Text Scammers Actually Sell Their Stolen Load
Ever wondered why you get one of those lost text messages from unknown people pretending to be a friend, relative or loved one then asking you to send them mobile load credits?
Some of the text message goes like — “musta na mahal? miz na u. papasa load naman.”
Of course, those aren’t really innocent text messages — they come from text spammers who randomly send out those messages to any number hoping that a few of them gullible ones reply back and do actually send prepaid load credits (via Pasa-Load or Share-a-Load).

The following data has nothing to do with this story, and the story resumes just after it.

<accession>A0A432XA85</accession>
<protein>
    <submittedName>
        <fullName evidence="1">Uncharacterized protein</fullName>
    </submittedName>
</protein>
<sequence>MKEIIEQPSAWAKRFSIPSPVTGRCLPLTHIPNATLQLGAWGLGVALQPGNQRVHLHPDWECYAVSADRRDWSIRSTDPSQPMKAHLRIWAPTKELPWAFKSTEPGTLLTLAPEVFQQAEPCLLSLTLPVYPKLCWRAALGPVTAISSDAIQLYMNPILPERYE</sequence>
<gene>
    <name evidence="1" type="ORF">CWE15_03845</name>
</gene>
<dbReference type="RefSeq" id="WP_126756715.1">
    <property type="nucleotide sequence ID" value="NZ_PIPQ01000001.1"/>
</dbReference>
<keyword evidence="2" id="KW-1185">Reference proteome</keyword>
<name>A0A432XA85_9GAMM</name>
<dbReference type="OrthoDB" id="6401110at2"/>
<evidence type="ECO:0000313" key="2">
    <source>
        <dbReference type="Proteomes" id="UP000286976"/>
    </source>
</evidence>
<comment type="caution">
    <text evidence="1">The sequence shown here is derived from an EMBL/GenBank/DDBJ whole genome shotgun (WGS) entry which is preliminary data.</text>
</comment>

According to a product manager from one of the telcos, these text spammers (scammers) make money out of those shared load credits by selling them back to the public.
The bet and fastest way is for them to offer these prepaid loads at below market price (cheaper than the SRP) so they’ll move fast. Makes sense considering they’ve got pretty high margins.
So whenever you bump into stores or people selling “pasaload” or “share-a-load” at much cheaper prices, chances are high they got the load from scamming other people.